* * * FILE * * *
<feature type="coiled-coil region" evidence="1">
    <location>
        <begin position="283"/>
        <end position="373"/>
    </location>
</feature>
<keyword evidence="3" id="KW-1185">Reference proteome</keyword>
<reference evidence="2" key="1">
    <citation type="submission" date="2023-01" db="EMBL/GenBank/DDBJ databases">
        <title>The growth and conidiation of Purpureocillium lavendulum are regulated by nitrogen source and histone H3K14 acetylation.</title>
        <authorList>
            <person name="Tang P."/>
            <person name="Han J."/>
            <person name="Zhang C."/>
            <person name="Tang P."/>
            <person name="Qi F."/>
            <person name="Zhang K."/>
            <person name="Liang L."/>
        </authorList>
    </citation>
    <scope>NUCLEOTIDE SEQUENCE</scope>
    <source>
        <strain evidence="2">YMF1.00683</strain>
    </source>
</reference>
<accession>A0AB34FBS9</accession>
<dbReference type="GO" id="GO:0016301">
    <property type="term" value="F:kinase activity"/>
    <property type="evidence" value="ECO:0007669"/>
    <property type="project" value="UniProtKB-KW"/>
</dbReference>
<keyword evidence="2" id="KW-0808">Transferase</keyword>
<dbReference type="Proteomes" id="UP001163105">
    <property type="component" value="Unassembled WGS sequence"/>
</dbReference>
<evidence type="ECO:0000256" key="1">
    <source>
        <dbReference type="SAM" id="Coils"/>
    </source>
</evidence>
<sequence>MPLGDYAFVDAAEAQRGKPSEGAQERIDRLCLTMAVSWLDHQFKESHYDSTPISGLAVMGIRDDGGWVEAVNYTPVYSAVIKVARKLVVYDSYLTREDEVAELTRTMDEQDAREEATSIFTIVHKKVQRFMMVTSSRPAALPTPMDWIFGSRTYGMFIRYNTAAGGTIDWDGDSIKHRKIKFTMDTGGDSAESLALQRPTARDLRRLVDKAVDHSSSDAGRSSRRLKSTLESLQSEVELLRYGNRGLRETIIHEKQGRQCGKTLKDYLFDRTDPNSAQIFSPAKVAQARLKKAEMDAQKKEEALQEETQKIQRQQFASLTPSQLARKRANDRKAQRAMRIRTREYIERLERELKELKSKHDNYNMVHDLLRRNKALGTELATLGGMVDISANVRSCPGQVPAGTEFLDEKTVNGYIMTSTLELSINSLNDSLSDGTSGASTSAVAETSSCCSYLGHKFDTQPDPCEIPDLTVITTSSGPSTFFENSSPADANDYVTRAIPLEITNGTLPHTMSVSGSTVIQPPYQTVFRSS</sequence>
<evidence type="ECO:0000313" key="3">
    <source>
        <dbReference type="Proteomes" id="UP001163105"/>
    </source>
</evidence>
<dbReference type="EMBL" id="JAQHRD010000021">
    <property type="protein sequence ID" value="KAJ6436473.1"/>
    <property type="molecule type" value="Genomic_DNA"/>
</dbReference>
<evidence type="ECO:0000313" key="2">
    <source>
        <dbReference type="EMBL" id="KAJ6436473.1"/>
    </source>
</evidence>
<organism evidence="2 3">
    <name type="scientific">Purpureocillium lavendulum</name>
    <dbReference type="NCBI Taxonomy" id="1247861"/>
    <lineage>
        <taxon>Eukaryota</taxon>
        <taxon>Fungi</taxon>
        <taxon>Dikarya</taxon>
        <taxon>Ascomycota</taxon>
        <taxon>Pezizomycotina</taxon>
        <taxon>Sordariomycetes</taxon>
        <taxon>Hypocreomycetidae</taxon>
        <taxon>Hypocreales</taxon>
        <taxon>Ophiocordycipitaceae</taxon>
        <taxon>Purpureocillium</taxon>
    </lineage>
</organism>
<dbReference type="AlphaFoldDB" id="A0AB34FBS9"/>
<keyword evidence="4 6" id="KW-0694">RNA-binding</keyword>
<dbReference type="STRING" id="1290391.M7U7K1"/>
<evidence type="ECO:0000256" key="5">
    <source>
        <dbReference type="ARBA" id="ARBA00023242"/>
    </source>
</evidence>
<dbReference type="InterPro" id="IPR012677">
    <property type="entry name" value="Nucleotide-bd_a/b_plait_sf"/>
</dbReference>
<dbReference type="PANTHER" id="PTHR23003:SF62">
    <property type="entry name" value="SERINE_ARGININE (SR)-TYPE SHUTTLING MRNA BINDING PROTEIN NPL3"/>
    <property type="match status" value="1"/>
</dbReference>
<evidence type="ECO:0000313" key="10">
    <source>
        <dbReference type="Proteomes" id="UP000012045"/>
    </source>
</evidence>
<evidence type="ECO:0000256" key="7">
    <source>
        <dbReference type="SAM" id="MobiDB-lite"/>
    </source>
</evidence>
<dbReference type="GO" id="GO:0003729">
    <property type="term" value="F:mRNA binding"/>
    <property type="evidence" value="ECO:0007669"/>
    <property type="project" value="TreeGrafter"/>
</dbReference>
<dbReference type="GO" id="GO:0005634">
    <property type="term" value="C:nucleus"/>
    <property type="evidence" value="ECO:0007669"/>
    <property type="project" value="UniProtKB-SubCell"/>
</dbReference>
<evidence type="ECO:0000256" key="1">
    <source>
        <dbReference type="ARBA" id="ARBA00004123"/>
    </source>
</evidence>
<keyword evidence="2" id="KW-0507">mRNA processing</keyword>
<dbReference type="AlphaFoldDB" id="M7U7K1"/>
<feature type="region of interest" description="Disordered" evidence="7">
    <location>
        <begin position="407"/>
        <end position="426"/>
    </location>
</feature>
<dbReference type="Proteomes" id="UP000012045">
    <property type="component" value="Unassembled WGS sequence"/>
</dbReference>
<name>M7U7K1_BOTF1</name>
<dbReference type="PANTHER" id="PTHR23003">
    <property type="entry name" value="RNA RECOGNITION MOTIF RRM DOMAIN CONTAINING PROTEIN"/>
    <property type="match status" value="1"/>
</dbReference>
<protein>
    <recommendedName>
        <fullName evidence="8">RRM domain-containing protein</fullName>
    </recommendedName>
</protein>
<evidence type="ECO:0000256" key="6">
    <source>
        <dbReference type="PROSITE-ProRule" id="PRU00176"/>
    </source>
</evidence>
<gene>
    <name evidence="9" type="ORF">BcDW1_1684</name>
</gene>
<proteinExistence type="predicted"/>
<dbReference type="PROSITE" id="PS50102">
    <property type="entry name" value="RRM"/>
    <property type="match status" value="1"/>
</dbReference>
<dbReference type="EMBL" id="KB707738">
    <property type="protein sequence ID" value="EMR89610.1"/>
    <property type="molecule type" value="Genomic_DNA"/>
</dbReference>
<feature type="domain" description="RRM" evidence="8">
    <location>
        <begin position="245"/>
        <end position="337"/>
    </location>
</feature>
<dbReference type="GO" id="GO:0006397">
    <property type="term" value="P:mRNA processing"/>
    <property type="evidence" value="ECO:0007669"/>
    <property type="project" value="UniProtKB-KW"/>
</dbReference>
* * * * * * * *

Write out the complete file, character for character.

<feature type="coiled-coil region" evidence="1">
    <location>
        <begin position="283"/>
        <end position="373"/>
    </location>
</feature>
<keyword evidence="3" id="KW-1185">Reference proteome</keyword>
<reference evidence="2" key="1">
    <citation type="submission" date="2023-01" db="EMBL/GenBank/DDBJ databases">
        <title>The growth and conidiation of Purpureocillium lavendulum are regulated by nitrogen source and histone H3K14 acetylation.</title>
        <authorList>
            <person name="Tang P."/>
            <person name="Han J."/>
            <person name="Zhang C."/>
            <person name="Tang P."/>
            <person name="Qi F."/>
            <person name="Zhang K."/>
            <person name="Liang L."/>
        </authorList>
    </citation>
    <scope>NUCLEOTIDE SEQUENCE</scope>
    <source>
        <strain evidence="2">YMF1.00683</strain>
    </source>
</reference>
<accession>A0AB34FBS9</accession>
<dbReference type="GO" id="GO:0016301">
    <property type="term" value="F:kinase activity"/>
    <property type="evidence" value="ECO:0007669"/>
    <property type="project" value="UniProtKB-KW"/>
</dbReference>
<keyword evidence="2" id="KW-0808">Transferase</keyword>
<dbReference type="Proteomes" id="UP001163105">
    <property type="component" value="Unassembled WGS sequence"/>
</dbReference>
<evidence type="ECO:0000256" key="1">
    <source>
        <dbReference type="SAM" id="Coils"/>
    </source>
</evidence>
<sequence>MPLGDYAFVDAAEAQRGKPSEGAQERIDRLCLTMAVSWLDHQFKESHYDSTPISGLAVMGIRDDGGWVEAVNYTPVYSAVIKVARKLVVYDSYLTREDEVAELTRTMDEQDAREEATSIFTIVHKKVQRFMMVTSSRPAALPTPMDWIFGSRTYGMFIRYNTAAGGTIDWDGDSIKHRKIKFTMDTGGDSAESLALQRPTARDLRRLVDKAVDHSSSDAGRSSRRLKSTLESLQSEVELLRYGNRGLRETIIHEKQGRQCGKTLKDYLFDRTDPNSAQIFSPAKVAQARLKKAEMDAQKKEEALQEETQKIQRQQFASLTPSQLARKRANDRKAQRAMRIRTREYIERLERELKELKSKHDNYNMVHDLLRRNKALGTELATLGGMVDISANVRSCPGQVPAGTEFLDEKTVNGYIMTSTLELSINSLNDSLSDGTSGASTSAVAETSSCCSYLGHKFDTQPDPCEIPDLTVITTSSGPSTFFENSSPADANDYVTRAIPLEITNGTLPHTMSVSGSTVIQPPYQTVFRSS</sequence>
<evidence type="ECO:0000313" key="3">
    <source>
        <dbReference type="Proteomes" id="UP001163105"/>
    </source>
</evidence>
<dbReference type="EMBL" id="JAQHRD010000021">
    <property type="protein sequence ID" value="KAJ6436473.1"/>
    <property type="molecule type" value="Genomic_DNA"/>
</dbReference>
<evidence type="ECO:0000313" key="2">
    <source>
        <dbReference type="EMBL" id="KAJ6436473.1"/>
    </source>
</evidence>
<organism evidence="2 3">
    <name type="scientific">Purpureocillium lavendulum</name>
    <dbReference type="NCBI Taxonomy" id="1247861"/>
    <lineage>
        <taxon>Eukaryota</taxon>
        <taxon>Fungi</taxon>
        <taxon>Dikarya</taxon>
        <taxon>Ascomycota</taxon>
        <taxon>Pezizomycotina</taxon>
        <taxon>Sordariomycetes</taxon>
        <taxon>Hypocreomycetidae</taxon>
        <taxon>Hypocreales</taxon>
        <taxon>Ophiocordycipitaceae</taxon>
        <taxon>Purpureocillium</taxon>
    </lineage>
</organism>
<dbReference type="AlphaFoldDB" id="A0AB34FBS9"/>
<keyword evidence="4 6" id="KW-0694">RNA-binding</keyword>
<dbReference type="STRING" id="1290391.M7U7K1"/>
<evidence type="ECO:0000256" key="5">
    <source>
        <dbReference type="ARBA" id="ARBA00023242"/>
    </source>
</evidence>
<dbReference type="InterPro" id="IPR012677">
    <property type="entry name" value="Nucleotide-bd_a/b_plait_sf"/>
</dbReference>
<dbReference type="PANTHER" id="PTHR23003:SF62">
    <property type="entry name" value="SERINE_ARGININE (SR)-TYPE SHUTTLING MRNA BINDING PROTEIN NPL3"/>
    <property type="match status" value="1"/>
</dbReference>
<evidence type="ECO:0000313" key="10">
    <source>
        <dbReference type="Proteomes" id="UP000012045"/>
    </source>
</evidence>
<evidence type="ECO:0000256" key="7">
    <source>
        <dbReference type="SAM" id="MobiDB-lite"/>
    </source>
</evidence>
<dbReference type="GO" id="GO:0003729">
    <property type="term" value="F:mRNA binding"/>
    <property type="evidence" value="ECO:0007669"/>
    <property type="project" value="TreeGrafter"/>
</dbReference>
<dbReference type="GO" id="GO:0005634">
    <property type="term" value="C:nucleus"/>
    <property type="evidence" value="ECO:0007669"/>
    <property type="project" value="UniProtKB-SubCell"/>
</dbReference>
<evidence type="ECO:0000256" key="1">
    <source>
        <dbReference type="ARBA" id="ARBA00004123"/>
    </source>
</evidence>
<keyword evidence="2" id="KW-0507">mRNA processing</keyword>
<dbReference type="AlphaFoldDB" id="M7U7K1"/>
<feature type="region of interest" description="Disordered" evidence="7">
    <location>
        <begin position="407"/>
        <end position="426"/>
    </location>
</feature>
<dbReference type="Proteomes" id="UP000012045">
    <property type="component" value="Unassembled WGS sequence"/>
</dbReference>
<name>M7U7K1_BOTF1</name>
<dbReference type="PANTHER" id="PTHR23003">
    <property type="entry name" value="RNA RECOGNITION MOTIF RRM DOMAIN CONTAINING PROTEIN"/>
    <property type="match status" value="1"/>
</dbReference>
<protein>
    <recommendedName>
        <fullName evidence="8">RRM domain-containing protein</fullName>
    </recommendedName>
</protein>
<evidence type="ECO:0000256" key="6">
    <source>
        <dbReference type="PROSITE-ProRule" id="PRU00176"/>
    </source>
</evidence>
<gene>
    <name evidence="9" type="ORF">BcDW1_1684</name>
</gene>
<proteinExistence type="predicted"/>
<dbReference type="PROSITE" id="PS50102">
    <property type="entry name" value="RRM"/>
    <property type="match status" value="1"/>
</dbReference>
<dbReference type="EMBL" id="KB707738">
    <property type="protein sequence ID" value="EMR89610.1"/>
    <property type="molecule type" value="Genomic_DNA"/>
</dbReference>
<feature type="domain" description="RRM" evidence="8">
    <location>
        <begin position="245"/>
        <end position="337"/>
    </location>
</feature>
<dbReference type="GO" id="GO:0006397">
    <property type="term" value="P:mRNA processing"/>
    <property type="evidence" value="ECO:0007669"/>
    <property type="project" value="UniProtKB-KW"/>
</dbReference>